He said the parties from both sides of the divide had agreed to continue trading under the interim Framework for Economic Partnership Agreement [FEPA} that expired in July last year.

Efforts to get a comment from the Ministry of Trade in Kenya were fruitless.  An official said they did not wish to talk to the media.  Yet the country negotiations are conducted under it.

Nalo, however, refuted recent media reports that Kenya had indicated an intention to go it alone, saying that the regional market was bigger for Kenya.

“Kenya is the largest exporter to both the EAC and the Common Market among East and Southern African states. Therefore, it is safer for us to negotiate as a bloc,” Nalo said, adding that the country’s largest exports to the EU, notably horticulture produce, had come under increasing threat from emerging suppliers such as Ethiopia, Uganda, Tanzania and northern Africa, creating the need to grow regional outlets that offer a larger market for a variety of products.

With the coming into force of the regional Customs Union and the Common Market, it is difficult for any country to be on its own. Mr. Nalo added, emphasizing that it is easier to bulldoze one country but a different ball game to deal with a block of many nations.

The negotiations, according to reports, have now moved from the negotiators table and will be handled by trade ministers from both regions – – EAC and EU for finalization.

The negotiators found some middle ground on development support – – a key demand of African states that has stalled the talks since 2007.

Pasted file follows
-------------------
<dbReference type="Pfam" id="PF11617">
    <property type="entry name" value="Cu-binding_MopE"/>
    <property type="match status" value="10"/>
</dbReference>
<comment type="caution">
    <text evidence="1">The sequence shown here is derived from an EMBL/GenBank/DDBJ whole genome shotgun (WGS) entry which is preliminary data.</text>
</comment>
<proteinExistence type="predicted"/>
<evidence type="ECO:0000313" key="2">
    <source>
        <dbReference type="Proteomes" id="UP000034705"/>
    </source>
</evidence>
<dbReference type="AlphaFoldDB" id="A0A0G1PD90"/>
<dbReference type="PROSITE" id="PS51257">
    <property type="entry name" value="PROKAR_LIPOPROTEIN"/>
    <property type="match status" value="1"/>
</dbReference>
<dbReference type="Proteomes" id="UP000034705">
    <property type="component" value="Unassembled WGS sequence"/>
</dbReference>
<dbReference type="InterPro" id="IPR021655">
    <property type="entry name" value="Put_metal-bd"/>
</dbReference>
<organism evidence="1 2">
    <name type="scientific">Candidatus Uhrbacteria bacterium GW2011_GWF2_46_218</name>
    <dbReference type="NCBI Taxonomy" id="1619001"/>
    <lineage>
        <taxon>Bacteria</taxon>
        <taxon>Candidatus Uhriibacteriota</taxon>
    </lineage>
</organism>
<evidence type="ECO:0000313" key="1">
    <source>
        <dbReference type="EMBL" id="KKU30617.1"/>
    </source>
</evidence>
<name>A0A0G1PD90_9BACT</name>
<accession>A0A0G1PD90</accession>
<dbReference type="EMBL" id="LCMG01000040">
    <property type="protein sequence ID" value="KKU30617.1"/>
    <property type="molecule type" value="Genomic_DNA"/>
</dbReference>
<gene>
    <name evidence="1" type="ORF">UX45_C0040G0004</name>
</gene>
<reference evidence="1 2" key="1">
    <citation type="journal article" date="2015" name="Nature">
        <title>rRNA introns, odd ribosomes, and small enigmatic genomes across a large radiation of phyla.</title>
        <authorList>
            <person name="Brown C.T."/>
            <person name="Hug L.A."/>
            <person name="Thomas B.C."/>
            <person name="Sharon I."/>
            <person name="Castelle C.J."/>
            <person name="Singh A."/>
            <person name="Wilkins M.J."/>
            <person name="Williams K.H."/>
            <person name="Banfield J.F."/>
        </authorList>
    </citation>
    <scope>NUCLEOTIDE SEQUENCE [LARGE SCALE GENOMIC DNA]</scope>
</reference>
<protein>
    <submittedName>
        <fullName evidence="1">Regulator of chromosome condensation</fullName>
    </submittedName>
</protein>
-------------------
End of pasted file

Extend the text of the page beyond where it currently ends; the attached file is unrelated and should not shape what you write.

Europe has reportedly agreed to finance a priority development programme in East Africa, removing a major obstacle to the conclusion of the trade talks.


FEPA was established in 2008 when the Cotonou Agreement ended, and a bridge to ensure that trade between the Africa Caribbean and Pacific countries is not disrupted. The parties gave themselves up to July 31,2009 to sign a comprehensive Economic Partnership Agreement, but this deadline expired without any progress.

Since then anxiety has been mounting over what will happen if the EU revokes the arrangement. Last December, the EU gave the region an ultimatum to conclude the talks or it would revert to the less favorable Generalized System of Partnership of preferences.


British businessmen trying to open more opportunities in the EAC regions

Business Reports by Leo Odera Omolo In Kisumu City

Ames-Lewis addressing journalists in Kampala last week

THE high business opportunities presented by the East African Community have excited the western world, especially the UK.

A British delegation from manufacturing and service sectors, under the London Chamber of Commerce and Industry, have concluded a tour of Uganda aimed at establishing new and strengthening existing trade links with the local dealers.

“The chamber brings together UK firms from the manufacturing and service sectors with products tailored for the regional market,” said the executive for world trade, Ruma Deb, during a press conference at the Sheraton Kampala Hotel.

He added that the delegation were interested in supplying waste water and water purification systems, laboratory equipment, new and used vehicles supplies, providing agricultural consultancy and supporting the oil and gas industry.

Meanwhile, the Nairobi-based British High Commission head of trade and investment, Orlando Ames-Lewis, has expressed concern about the western media’s negative reports on Africa, saying they were hindering business on the continent.

“We need to fight this negative publicity that portrays Africa as unconducive for investment. On the contrary, Africa is good for investment and trade,” he said.

Orlando added that more business people from UK were much willing to come and help East Africans in the area of value addition, a challenge hindering considerable revenue collections from the region’s exports.

The LCCI has annually been visiting East Africa for the last 25 years. It is the oldest chamber in UK and represents the business interests of nearly 4,000 small and large companies in the Midlands region.